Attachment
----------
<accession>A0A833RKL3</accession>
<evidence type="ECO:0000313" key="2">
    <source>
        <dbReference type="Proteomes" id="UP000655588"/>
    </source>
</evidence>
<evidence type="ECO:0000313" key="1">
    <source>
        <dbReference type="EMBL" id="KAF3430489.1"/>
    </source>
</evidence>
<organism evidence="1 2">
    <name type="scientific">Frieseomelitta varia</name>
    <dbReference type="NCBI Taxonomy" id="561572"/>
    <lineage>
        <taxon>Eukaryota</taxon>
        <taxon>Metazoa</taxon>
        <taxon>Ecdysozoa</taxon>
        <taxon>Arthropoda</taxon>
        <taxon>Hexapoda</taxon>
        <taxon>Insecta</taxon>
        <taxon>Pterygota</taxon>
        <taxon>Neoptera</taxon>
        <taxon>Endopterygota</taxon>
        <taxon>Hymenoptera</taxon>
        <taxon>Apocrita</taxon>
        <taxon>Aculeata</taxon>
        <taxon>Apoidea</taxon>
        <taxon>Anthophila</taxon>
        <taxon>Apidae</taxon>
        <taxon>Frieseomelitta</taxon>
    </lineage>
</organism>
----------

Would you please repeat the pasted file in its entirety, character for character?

<accession>A0A833RKL3</accession>
<evidence type="ECO:0000313" key="2">
    <source>
        <dbReference type="Proteomes" id="UP000655588"/>
    </source>
</evidence>
<evidence type="ECO:0000313" key="1">
    <source>
        <dbReference type="EMBL" id="KAF3430489.1"/>
    </source>
</evidence>
<organism evidence="1 2">
    <name type="scientific">Frieseomelitta varia</name>
    <dbReference type="NCBI Taxonomy" id="561572"/>
    <lineage>
        <taxon>Eukaryota</taxon>
        <taxon>Metazoa</taxon>
        <taxon>Ecdysozoa</taxon>
        <taxon>Arthropoda</taxon>
        <taxon>Hexapoda</taxon>
        <taxon>Insecta</taxon>
        <taxon>Pterygota</taxon>
        <taxon>Neoptera</taxon>
        <taxon>Endopterygota</taxon>
        <taxon>Hymenoptera</taxon>
        <taxon>Apocrita</taxon>
        <taxon>Aculeata</taxon>
        <taxon>Apoidea</taxon>
        <taxon>Anthophila</taxon>
        <taxon>Apidae</taxon>
        <taxon>Frieseomelitta</taxon>
    </lineage>
</organism>